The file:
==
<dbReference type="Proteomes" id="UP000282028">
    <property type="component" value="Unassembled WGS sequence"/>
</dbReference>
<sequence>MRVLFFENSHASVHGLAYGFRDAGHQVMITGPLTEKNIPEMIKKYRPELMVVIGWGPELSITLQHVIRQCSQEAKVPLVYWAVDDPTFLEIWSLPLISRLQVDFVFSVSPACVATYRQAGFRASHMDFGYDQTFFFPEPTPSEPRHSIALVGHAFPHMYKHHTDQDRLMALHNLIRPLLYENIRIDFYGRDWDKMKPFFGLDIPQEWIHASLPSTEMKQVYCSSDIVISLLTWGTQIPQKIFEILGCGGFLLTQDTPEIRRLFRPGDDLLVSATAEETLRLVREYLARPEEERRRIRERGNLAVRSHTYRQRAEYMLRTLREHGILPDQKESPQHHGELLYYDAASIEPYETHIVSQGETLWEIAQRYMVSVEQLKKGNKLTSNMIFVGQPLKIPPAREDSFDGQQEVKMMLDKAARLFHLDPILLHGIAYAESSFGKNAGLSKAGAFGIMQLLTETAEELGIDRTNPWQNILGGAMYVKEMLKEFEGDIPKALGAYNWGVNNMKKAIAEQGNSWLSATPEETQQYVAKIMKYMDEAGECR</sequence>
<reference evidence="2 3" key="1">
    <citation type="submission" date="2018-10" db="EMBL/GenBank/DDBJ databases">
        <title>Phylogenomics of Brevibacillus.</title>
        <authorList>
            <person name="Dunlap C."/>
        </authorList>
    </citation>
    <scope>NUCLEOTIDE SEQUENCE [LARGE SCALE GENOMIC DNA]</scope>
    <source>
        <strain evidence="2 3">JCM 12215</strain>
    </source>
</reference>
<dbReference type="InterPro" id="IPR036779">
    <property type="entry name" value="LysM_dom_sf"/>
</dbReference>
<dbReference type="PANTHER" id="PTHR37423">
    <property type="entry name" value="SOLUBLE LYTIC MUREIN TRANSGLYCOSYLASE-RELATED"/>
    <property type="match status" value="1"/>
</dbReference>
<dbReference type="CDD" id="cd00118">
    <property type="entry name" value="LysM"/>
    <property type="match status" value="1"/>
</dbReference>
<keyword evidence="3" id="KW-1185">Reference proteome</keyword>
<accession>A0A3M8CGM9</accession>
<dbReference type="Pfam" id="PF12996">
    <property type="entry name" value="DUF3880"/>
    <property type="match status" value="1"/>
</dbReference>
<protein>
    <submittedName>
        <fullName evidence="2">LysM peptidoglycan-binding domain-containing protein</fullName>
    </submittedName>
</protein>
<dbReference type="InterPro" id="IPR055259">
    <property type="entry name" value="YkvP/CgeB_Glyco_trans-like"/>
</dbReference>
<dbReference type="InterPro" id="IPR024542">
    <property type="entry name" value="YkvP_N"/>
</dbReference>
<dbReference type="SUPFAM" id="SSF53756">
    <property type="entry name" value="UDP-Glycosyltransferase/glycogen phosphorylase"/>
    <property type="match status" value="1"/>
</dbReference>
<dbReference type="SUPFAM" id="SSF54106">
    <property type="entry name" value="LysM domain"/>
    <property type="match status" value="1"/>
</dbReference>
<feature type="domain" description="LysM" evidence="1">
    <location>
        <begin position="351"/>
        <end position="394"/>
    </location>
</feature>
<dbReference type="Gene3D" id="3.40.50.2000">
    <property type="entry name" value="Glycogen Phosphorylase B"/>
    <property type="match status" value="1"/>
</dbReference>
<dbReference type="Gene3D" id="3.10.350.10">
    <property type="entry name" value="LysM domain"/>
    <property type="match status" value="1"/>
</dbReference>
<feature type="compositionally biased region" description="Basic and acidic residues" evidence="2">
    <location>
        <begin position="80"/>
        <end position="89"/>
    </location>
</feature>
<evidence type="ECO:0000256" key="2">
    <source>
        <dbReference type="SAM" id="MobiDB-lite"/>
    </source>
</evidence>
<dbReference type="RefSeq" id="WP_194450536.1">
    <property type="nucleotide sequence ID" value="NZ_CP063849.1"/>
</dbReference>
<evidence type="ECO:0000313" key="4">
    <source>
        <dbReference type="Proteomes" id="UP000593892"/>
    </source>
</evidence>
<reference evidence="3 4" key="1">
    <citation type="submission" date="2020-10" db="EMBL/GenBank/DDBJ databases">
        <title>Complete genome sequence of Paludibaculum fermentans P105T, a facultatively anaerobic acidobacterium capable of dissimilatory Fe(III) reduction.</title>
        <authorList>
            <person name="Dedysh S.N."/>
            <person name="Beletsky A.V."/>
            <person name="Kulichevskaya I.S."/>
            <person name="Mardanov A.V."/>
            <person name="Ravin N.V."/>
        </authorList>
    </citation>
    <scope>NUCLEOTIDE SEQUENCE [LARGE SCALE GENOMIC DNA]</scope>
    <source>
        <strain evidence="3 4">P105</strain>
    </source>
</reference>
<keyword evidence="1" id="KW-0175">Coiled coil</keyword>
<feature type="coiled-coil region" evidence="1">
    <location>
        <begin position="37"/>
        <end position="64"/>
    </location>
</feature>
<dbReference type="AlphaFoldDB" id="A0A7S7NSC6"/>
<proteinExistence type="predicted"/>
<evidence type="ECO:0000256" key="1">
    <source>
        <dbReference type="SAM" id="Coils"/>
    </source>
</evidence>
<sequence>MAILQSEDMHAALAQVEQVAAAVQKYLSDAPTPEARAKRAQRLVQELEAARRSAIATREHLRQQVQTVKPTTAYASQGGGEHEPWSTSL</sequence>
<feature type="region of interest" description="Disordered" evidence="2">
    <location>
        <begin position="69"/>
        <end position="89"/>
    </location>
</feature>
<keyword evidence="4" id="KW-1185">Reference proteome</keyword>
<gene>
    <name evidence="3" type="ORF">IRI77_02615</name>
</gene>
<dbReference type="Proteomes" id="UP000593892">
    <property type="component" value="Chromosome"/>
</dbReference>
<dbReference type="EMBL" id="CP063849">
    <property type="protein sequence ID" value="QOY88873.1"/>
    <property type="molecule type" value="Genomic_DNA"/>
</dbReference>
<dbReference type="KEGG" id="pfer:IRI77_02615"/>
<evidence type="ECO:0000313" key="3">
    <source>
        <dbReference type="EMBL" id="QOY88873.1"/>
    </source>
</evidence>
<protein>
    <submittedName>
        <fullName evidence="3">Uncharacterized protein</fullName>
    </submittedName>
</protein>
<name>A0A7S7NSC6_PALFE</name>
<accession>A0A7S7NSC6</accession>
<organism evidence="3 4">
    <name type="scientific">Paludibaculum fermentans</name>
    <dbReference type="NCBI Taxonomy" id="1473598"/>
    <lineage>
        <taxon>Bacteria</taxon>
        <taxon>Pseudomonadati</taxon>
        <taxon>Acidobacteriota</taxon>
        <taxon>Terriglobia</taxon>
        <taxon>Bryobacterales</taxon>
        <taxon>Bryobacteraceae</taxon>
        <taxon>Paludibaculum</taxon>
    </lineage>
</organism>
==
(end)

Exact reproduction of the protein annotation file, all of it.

<dbReference type="Proteomes" id="UP000282028">
    <property type="component" value="Unassembled WGS sequence"/>
</dbReference>
<sequence>MRVLFFENSHASVHGLAYGFRDAGHQVMITGPLTEKNIPEMIKKYRPELMVVIGWGPELSITLQHVIRQCSQEAKVPLVYWAVDDPTFLEIWSLPLISRLQVDFVFSVSPACVATYRQAGFRASHMDFGYDQTFFFPEPTPSEPRHSIALVGHAFPHMYKHHTDQDRLMALHNLIRPLLYENIRIDFYGRDWDKMKPFFGLDIPQEWIHASLPSTEMKQVYCSSDIVISLLTWGTQIPQKIFEILGCGGFLLTQDTPEIRRLFRPGDDLLVSATAEETLRLVREYLARPEEERRRIRERGNLAVRSHTYRQRAEYMLRTLREHGILPDQKESPQHHGELLYYDAASIEPYETHIVSQGETLWEIAQRYMVSVEQLKKGNKLTSNMIFVGQPLKIPPAREDSFDGQQEVKMMLDKAARLFHLDPILLHGIAYAESSFGKNAGLSKAGAFGIMQLLTETAEELGIDRTNPWQNILGGAMYVKEMLKEFEGDIPKALGAYNWGVNNMKKAIAEQGNSWLSATPEETQQYVAKIMKYMDEAGECR</sequence>
<reference evidence="2 3" key="1">
    <citation type="submission" date="2018-10" db="EMBL/GenBank/DDBJ databases">
        <title>Phylogenomics of Brevibacillus.</title>
        <authorList>
            <person name="Dunlap C."/>
        </authorList>
    </citation>
    <scope>NUCLEOTIDE SEQUENCE [LARGE SCALE GENOMIC DNA]</scope>
    <source>
        <strain evidence="2 3">JCM 12215</strain>
    </source>
</reference>
<dbReference type="InterPro" id="IPR036779">
    <property type="entry name" value="LysM_dom_sf"/>
</dbReference>
<dbReference type="PANTHER" id="PTHR37423">
    <property type="entry name" value="SOLUBLE LYTIC MUREIN TRANSGLYCOSYLASE-RELATED"/>
    <property type="match status" value="1"/>
</dbReference>
<dbReference type="CDD" id="cd00118">
    <property type="entry name" value="LysM"/>
    <property type="match status" value="1"/>
</dbReference>
<keyword evidence="3" id="KW-1185">Reference proteome</keyword>
<accession>A0A3M8CGM9</accession>
<dbReference type="Pfam" id="PF12996">
    <property type="entry name" value="DUF3880"/>
    <property type="match status" value="1"/>
</dbReference>
<protein>
    <submittedName>
        <fullName evidence="2">LysM peptidoglycan-binding domain-containing protein</fullName>
    </submittedName>
</protein>
<dbReference type="InterPro" id="IPR055259">
    <property type="entry name" value="YkvP/CgeB_Glyco_trans-like"/>
</dbReference>
<dbReference type="InterPro" id="IPR024542">
    <property type="entry name" value="YkvP_N"/>
</dbReference>
<dbReference type="SUPFAM" id="SSF53756">
    <property type="entry name" value="UDP-Glycosyltransferase/glycogen phosphorylase"/>
    <property type="match status" value="1"/>
</dbReference>
<dbReference type="SUPFAM" id="SSF54106">
    <property type="entry name" value="LysM domain"/>
    <property type="match status" value="1"/>
</dbReference>
<feature type="domain" description="LysM" evidence="1">
    <location>
        <begin position="351"/>
        <end position="394"/>
    </location>
</feature>
<dbReference type="Gene3D" id="3.40.50.2000">
    <property type="entry name" value="Glycogen Phosphorylase B"/>
    <property type="match status" value="1"/>
</dbReference>
<dbReference type="Gene3D" id="3.10.350.10">
    <property type="entry name" value="LysM domain"/>
    <property type="match status" value="1"/>
</dbReference>
<feature type="compositionally biased region" description="Basic and acidic residues" evidence="2">
    <location>
        <begin position="80"/>
        <end position="89"/>
    </location>
</feature>
<evidence type="ECO:0000256" key="2">
    <source>
        <dbReference type="SAM" id="MobiDB-lite"/>
    </source>
</evidence>
<dbReference type="RefSeq" id="WP_194450536.1">
    <property type="nucleotide sequence ID" value="NZ_CP063849.1"/>
</dbReference>
<evidence type="ECO:0000313" key="4">
    <source>
        <dbReference type="Proteomes" id="UP000593892"/>
    </source>
</evidence>
<reference evidence="3 4" key="1">
    <citation type="submission" date="2020-10" db="EMBL/GenBank/DDBJ databases">
        <title>Complete genome sequence of Paludibaculum fermentans P105T, a facultatively anaerobic acidobacterium capable of dissimilatory Fe(III) reduction.</title>
        <authorList>
            <person name="Dedysh S.N."/>
            <person name="Beletsky A.V."/>
            <person name="Kulichevskaya I.S."/>
            <person name="Mardanov A.V."/>
            <person name="Ravin N.V."/>
        </authorList>
    </citation>
    <scope>NUCLEOTIDE SEQUENCE [LARGE SCALE GENOMIC DNA]</scope>
    <source>
        <strain evidence="3 4">P105</strain>
    </source>
</reference>
<keyword evidence="1" id="KW-0175">Coiled coil</keyword>
<feature type="coiled-coil region" evidence="1">
    <location>
        <begin position="37"/>
        <end position="64"/>
    </location>
</feature>
<dbReference type="AlphaFoldDB" id="A0A7S7NSC6"/>
<proteinExistence type="predicted"/>
<evidence type="ECO:0000256" key="1">
    <source>
        <dbReference type="SAM" id="Coils"/>
    </source>
</evidence>
<sequence>MAILQSEDMHAALAQVEQVAAAVQKYLSDAPTPEARAKRAQRLVQELEAARRSAIATREHLRQQVQTVKPTTAYASQGGGEHEPWSTSL</sequence>
<feature type="region of interest" description="Disordered" evidence="2">
    <location>
        <begin position="69"/>
        <end position="89"/>
    </location>
</feature>
<keyword evidence="4" id="KW-1185">Reference proteome</keyword>
<gene>
    <name evidence="3" type="ORF">IRI77_02615</name>
</gene>
<dbReference type="Proteomes" id="UP000593892">
    <property type="component" value="Chromosome"/>
</dbReference>
<dbReference type="EMBL" id="CP063849">
    <property type="protein sequence ID" value="QOY88873.1"/>
    <property type="molecule type" value="Genomic_DNA"/>
</dbReference>
<dbReference type="KEGG" id="pfer:IRI77_02615"/>
<evidence type="ECO:0000313" key="3">
    <source>
        <dbReference type="EMBL" id="QOY88873.1"/>
    </source>
</evidence>
<protein>
    <submittedName>
        <fullName evidence="3">Uncharacterized protein</fullName>
    </submittedName>
</protein>
<name>A0A7S7NSC6_PALFE</name>
<accession>A0A7S7NSC6</accession>
<organism evidence="3 4">
    <name type="scientific">Paludibaculum fermentans</name>
    <dbReference type="NCBI Taxonomy" id="1473598"/>
    <lineage>
        <taxon>Bacteria</taxon>
        <taxon>Pseudomonadati</taxon>
        <taxon>Acidobacteriota</taxon>
        <taxon>Terriglobia</taxon>
        <taxon>Bryobacterales</taxon>
        <taxon>Bryobacteraceae</taxon>
        <taxon>Paludibaculum</taxon>
    </lineage>
</organism>